Chris Lange, FISM News
One of the world’s most loathed creatures could soon enjoy an image makeover, thanks to one innovative researcher. Donna Kean, a Glasgow research scientist, is working on a novel project to train rats to help search and rescue teams locate earthquake survivors.
It takes just two weeks to train the rats to navigate debris while wearing tiny backpacks equipped with microphones, location trackers, and other gear.
Altogether, 170 rats are being trained for projects, including landmine detection and sniffing out infectious diseases like Brucellosis, which primarily affects livestock.
Kean, who has a PhD from Scotland’s Stirling University, said she came up with the idea for the innovative program after observing how quickly rats can be trained. She said their nimble-footed agility ideally suits them for work in disaster zones.
“It’s quite unusual. They are so agile, they are so good at moving through all kinds of different environments. They are perfect for search and rescue-type work,” Kean said, also pointing out that rats “can live off anything.”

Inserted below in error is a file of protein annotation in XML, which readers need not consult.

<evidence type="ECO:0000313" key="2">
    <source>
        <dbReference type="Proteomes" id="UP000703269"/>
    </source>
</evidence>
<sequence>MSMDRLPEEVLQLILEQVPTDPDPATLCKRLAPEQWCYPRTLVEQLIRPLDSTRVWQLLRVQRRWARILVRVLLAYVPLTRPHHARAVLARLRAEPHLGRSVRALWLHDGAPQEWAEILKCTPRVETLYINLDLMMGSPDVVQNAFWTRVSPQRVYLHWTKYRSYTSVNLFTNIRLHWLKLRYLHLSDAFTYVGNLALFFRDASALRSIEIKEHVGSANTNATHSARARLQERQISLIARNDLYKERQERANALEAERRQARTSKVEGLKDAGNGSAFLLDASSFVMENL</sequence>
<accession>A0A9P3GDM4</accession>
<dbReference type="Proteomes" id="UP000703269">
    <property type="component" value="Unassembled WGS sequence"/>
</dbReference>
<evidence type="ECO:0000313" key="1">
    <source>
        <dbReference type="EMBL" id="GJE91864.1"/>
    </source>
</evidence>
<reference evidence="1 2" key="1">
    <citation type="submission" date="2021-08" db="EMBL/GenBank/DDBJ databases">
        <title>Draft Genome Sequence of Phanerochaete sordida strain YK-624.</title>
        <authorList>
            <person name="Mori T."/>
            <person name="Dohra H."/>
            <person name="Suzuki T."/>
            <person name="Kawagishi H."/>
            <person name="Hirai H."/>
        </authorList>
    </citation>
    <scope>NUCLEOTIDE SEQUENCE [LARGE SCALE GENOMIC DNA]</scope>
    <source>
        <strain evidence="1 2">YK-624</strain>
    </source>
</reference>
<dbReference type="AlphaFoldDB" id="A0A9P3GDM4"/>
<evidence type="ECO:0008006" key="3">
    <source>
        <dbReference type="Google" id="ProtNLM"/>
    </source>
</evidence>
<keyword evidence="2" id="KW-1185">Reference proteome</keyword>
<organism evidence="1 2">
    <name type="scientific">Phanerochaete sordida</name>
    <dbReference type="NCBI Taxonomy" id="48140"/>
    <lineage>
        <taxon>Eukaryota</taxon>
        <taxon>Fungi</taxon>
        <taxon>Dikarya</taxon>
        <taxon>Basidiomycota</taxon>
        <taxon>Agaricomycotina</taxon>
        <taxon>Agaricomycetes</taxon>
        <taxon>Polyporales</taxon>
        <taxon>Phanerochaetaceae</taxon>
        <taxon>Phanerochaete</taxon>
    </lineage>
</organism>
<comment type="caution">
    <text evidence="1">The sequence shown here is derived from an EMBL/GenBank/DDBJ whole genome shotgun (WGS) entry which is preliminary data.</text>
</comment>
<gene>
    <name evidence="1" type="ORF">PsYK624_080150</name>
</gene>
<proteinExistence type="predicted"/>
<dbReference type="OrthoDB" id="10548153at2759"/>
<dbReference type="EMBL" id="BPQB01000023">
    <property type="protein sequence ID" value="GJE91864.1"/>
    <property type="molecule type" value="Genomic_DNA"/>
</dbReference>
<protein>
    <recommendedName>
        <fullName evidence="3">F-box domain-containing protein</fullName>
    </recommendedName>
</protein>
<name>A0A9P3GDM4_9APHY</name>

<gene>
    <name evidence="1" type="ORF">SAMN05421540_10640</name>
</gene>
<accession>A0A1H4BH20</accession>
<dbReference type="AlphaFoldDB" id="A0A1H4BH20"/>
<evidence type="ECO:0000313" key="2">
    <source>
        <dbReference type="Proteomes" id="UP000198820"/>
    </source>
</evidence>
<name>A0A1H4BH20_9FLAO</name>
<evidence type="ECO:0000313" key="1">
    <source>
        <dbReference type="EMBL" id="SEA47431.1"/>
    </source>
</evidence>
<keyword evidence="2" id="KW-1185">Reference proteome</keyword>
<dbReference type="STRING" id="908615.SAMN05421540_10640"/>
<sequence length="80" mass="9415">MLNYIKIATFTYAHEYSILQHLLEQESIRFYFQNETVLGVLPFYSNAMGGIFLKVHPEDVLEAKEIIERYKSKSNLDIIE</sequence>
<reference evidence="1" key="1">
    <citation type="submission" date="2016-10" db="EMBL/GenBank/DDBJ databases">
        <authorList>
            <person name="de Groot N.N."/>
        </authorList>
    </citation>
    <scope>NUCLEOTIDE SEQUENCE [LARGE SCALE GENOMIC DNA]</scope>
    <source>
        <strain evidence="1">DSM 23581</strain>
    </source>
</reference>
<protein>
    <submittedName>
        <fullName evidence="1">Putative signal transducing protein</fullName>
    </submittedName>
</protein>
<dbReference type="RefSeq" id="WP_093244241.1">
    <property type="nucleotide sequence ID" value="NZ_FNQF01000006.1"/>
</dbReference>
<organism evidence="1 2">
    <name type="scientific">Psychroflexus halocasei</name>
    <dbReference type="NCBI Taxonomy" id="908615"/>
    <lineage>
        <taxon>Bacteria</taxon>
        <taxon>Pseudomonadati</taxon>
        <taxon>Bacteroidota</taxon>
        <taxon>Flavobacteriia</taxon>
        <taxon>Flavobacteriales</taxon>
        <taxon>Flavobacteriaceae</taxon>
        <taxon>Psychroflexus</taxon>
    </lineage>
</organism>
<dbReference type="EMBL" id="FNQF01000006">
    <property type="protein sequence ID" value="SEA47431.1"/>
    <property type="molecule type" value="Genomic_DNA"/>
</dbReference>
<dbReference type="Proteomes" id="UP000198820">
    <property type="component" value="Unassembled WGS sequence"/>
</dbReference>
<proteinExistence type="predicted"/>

“They are very good at surviving in different environments, which just shows how suitable they are for search and rescue work,” she added.
The rodents in the HeroRATS program are trained to respond to a beep which calls them back to the base.
“A colleague is a seamstress. She makes the backpacks. She’s very talented,” Kean said.
The first graduating class of rodents will soon embark on their first mission, a trip to earthquake-prone Turkey where they will begin working with a real search and rescue team.
“We hope it will save lives. The results are really promising,” Kean said.
Through her work on the project, Kean has become a champion of sorts for the reviled rodent and says their reputation for being unhygienic is a misconception. She also describes them as extremely “sociable” creatures.